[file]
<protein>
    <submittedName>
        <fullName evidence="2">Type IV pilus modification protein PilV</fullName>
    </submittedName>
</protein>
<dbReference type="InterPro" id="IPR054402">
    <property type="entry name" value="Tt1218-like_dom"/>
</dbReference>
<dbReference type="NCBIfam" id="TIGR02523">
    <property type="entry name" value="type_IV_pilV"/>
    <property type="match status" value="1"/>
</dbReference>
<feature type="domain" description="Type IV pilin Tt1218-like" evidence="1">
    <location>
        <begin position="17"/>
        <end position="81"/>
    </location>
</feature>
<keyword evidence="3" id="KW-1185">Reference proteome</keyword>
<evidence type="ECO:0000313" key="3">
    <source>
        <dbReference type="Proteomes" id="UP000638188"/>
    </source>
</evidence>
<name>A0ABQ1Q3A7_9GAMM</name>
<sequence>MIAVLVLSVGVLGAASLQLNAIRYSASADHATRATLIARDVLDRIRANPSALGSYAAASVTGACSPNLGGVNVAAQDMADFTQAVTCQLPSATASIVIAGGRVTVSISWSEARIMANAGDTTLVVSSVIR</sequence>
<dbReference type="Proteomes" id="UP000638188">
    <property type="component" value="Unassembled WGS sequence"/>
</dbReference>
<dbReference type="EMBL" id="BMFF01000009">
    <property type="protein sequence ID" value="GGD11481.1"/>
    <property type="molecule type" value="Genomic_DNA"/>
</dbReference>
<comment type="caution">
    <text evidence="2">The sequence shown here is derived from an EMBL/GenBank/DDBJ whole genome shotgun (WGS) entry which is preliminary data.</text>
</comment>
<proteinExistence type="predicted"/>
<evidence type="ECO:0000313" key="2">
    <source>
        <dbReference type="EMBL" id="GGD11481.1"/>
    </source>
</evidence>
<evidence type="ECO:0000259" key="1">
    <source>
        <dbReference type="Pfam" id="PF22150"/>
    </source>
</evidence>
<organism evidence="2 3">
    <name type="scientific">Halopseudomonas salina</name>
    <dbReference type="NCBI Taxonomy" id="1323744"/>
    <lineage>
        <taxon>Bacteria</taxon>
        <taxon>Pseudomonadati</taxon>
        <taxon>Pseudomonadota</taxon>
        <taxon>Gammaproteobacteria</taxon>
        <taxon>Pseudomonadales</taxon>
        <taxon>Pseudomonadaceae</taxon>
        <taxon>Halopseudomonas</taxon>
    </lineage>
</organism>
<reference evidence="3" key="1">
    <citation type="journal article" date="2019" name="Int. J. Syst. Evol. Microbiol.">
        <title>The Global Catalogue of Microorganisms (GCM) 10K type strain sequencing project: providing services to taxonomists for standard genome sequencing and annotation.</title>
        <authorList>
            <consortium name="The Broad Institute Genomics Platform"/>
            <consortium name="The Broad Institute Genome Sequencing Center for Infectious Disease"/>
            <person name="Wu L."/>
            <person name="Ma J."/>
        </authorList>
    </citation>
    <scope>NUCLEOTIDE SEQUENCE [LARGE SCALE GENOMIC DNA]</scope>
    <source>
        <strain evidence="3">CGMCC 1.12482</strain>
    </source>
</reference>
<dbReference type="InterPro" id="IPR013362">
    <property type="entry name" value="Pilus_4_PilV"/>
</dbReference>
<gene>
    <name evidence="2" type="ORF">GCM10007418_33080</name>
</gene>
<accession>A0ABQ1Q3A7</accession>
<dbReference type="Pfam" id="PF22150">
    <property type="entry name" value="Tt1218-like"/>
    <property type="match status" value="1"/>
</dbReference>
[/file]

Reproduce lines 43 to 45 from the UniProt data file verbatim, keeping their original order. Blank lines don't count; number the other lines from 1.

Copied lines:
<evidence type="ECO:0000259" key="1">
    <source>
        <dbReference type="Pfam" id="PF22150"/>